Created by Luis Zelkowicz, Netflix’s ‘Malverde’ or ‘Malverde: El Santo Patrón’ is a period drama series that chronicles the origins and rise of Jesús Malverde. Set in Mexico in 1910, it follows him as he leaves behind his traumatic childhood as an orphan to become a revered Robin Hood-like figure for the masses. Lovingly called “The Patron Saint,” women across social classes admire Malverde, yet his heart beats for his one true love- Isabel. As he confronts his sudden feelings for her, the federal authorities start conspiring to end his reign.
Now, Malverde must work quickly to win over Isabel while fending off those who wish to take away his power. Comprising a stellar cast led by Pedro Fernández, the show engages the viewers till the end with its gripping storyline. Moreover, the lifelike characters and themes explored in the narrative transport the viewers back in time to the Mexican Revolution, intricately detailing the public sentiment in those times. All this makes one wonder if Malverde’s journey is rooted in reality or a figment of imagination. So, if you wish to know the same, we come bearing answers!
Is Malverde: El Santo Patrón a True Story?
‘Malverde: El Santo Patrón’ is proclaimed to be a true story, though here is what we’ve gathered. Written by Carmina Narro, Iris Dubs, Juan Manuel Andrade, Luis Coimenares, and Luis Zelkowicz, the show is based on the life of Jesús Malverde, a popular figure in Mexican folklore. Known as “the generous bandit,” “angel of the poor,” and “the narco-saint,” he is somewhat revered as a patron saint by drug cartels, outlaws, thieves, smugglers, robbers, bandits, and poverty-stricken masses.
Malverde is associated with criminal activities, yet he is famous for being a savior of the unfortunate who stole from the wealthy and gave to the poor. Interestingly, there is no such historical evidence of such an individual’s existence; most of Malverde’s history is based on folk stories passed over generations. He was supposedly born Jesús Juarez Mazo Campos in January 1870 in Sinaloa, Mexico City.
Per various versions of the story, Malverde lost his parents to either hunger or disease, which forced him into becoming a bandit. He worked earlier as a carpenter/tailor/railway worker under the regime of dictator Porfirio Díaz and witnessed high economic disparity affecting his community. While the elite enjoyed a lot of benefits, the peasantry was forced to live in abject poverty, claiming the lives of many, including Malverde’s parents. Thus, he turned into an outlaw who robbed the wealthy and distributed the loot among the poor.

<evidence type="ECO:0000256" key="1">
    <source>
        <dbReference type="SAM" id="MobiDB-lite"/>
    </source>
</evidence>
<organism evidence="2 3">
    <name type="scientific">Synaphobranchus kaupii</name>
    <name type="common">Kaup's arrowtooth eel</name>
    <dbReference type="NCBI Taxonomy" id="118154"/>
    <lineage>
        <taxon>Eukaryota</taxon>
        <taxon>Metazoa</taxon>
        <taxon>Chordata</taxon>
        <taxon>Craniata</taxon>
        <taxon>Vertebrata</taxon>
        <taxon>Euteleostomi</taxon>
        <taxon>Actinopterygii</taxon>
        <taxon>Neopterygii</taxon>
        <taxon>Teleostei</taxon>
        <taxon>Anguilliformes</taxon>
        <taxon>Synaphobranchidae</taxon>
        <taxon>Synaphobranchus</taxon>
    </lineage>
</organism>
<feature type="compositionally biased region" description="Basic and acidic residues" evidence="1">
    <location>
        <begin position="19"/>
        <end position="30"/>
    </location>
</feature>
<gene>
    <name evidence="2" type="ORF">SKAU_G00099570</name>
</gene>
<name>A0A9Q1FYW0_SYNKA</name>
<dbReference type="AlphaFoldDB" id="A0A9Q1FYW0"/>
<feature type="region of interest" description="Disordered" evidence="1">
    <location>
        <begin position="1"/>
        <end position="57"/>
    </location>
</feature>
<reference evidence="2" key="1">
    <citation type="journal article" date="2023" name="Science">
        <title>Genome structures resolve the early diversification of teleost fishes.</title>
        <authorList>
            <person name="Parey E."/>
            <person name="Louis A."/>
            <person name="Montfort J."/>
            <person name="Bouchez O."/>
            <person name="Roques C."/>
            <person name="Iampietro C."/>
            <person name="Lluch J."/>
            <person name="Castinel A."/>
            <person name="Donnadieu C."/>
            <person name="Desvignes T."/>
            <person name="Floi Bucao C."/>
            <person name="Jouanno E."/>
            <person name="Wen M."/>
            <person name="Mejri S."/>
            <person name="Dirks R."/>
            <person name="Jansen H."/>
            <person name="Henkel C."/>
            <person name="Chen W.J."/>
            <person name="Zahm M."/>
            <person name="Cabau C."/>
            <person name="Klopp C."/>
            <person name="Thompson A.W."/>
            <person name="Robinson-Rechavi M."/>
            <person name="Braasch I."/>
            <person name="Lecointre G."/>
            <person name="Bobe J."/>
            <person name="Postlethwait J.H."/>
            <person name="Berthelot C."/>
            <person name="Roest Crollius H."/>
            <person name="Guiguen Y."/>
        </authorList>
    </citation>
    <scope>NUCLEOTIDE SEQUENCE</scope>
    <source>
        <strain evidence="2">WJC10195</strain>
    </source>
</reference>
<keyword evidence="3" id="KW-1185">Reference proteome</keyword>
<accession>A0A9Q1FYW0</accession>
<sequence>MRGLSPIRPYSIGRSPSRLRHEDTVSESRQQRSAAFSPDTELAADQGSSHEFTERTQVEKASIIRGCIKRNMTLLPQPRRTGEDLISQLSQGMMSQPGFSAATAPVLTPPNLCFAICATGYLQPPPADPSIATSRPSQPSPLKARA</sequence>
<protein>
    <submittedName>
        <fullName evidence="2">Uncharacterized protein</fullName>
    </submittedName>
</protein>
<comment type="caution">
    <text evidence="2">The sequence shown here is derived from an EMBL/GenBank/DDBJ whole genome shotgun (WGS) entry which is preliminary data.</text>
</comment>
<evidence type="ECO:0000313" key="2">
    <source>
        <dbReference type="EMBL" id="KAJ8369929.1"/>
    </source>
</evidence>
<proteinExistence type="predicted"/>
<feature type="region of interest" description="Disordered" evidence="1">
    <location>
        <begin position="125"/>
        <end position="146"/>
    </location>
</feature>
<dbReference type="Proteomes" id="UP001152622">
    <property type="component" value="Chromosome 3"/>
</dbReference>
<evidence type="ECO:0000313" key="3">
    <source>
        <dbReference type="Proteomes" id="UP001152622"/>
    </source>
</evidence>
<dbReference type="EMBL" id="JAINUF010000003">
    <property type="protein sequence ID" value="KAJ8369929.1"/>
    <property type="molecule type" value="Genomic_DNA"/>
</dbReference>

Soon, Malverde found a nemesis in Francisco Cañedo, a supporter of Porfirio Díaz, who governed Sinaloa. The latter offered to pardon the bandit if he could either take away his daughter or steal the governor’s sword. Despite Malverde winning the challenge, he met a tragic end in May 1909, when he was either shot or hanged by the police or betrayed and murdered by an associate. Legend also says that he was denied a proper burial, and his body was left to rot, but the public unofficially buried his bones out of respect.
Today, Malverde has a shrine dedicated to him in Sinaloa’s capital, Culiacan, and the locals hold a large celebration on his death anniversary each year. As one can see, Jesús Malverde’s story is drawn mainly from hearsay and has no proper verification in Mexican history. Besides, his outlaw image is unfortunately exaggerated and misused by drug traffickers to push their illegal trade on the pretext of using their earnings for the community’s welfare.
However, there is a slight possibility that Malverde is, in fact, based on two real-life Mexican bandits, Heraclio Bernal and Felipe Bachomo, who operated in the region between 1855 to 1916. Both were anti-government rebels, and the former was betrayed and killed by his colleagues on Francisco Cañedo’s orders, just like what is written about Malverde. Returning to the show, Isabella Castillo shared the reason behind choosing Malverde as the protagonist in a press tour.
The actress said, “The most mysterious thing about Malverde is that we really don’t know a thousand percent with certainty if he was completely a real character in life. It’s this mysticism that fills Malverde with something that people really never get a hold of. We have an amazing team who obviously did their research, a huge group of actors who also did their research.” She further elaborated how her character La China Navajas, is a mix of various female revolutionaries from the Mexican Revolution.
In addition, executive producer Karen Barroeta divulged, “We did bring a lot of fiction to it to make sure we had a story to tell, but it was based on what he meant for people and how he lost his parents and how he became a legend…We have Porfirio Díaz, the president back then; we have Pancho Villa, who was in the revolution. We brought a lot of reality in terms of the historical personas and characters that were real at that time. We incorporated it because we know that Malverde was fighting for justice. He was trying to help his people. I think it’s somehow very tied to how he was in reality.”
Nonetheless, Barroeta admitted that much of the narrative has been embellished for entertainment. Thus, we can say that ‘Malverde: El Santo Patrón’ has faint roots in reality but is mainly a tribute to Mexico’s folklore and culture. The biographical show weaves a heroic tale of courage and social welfare using local myths and legends and a few actual historical figures.
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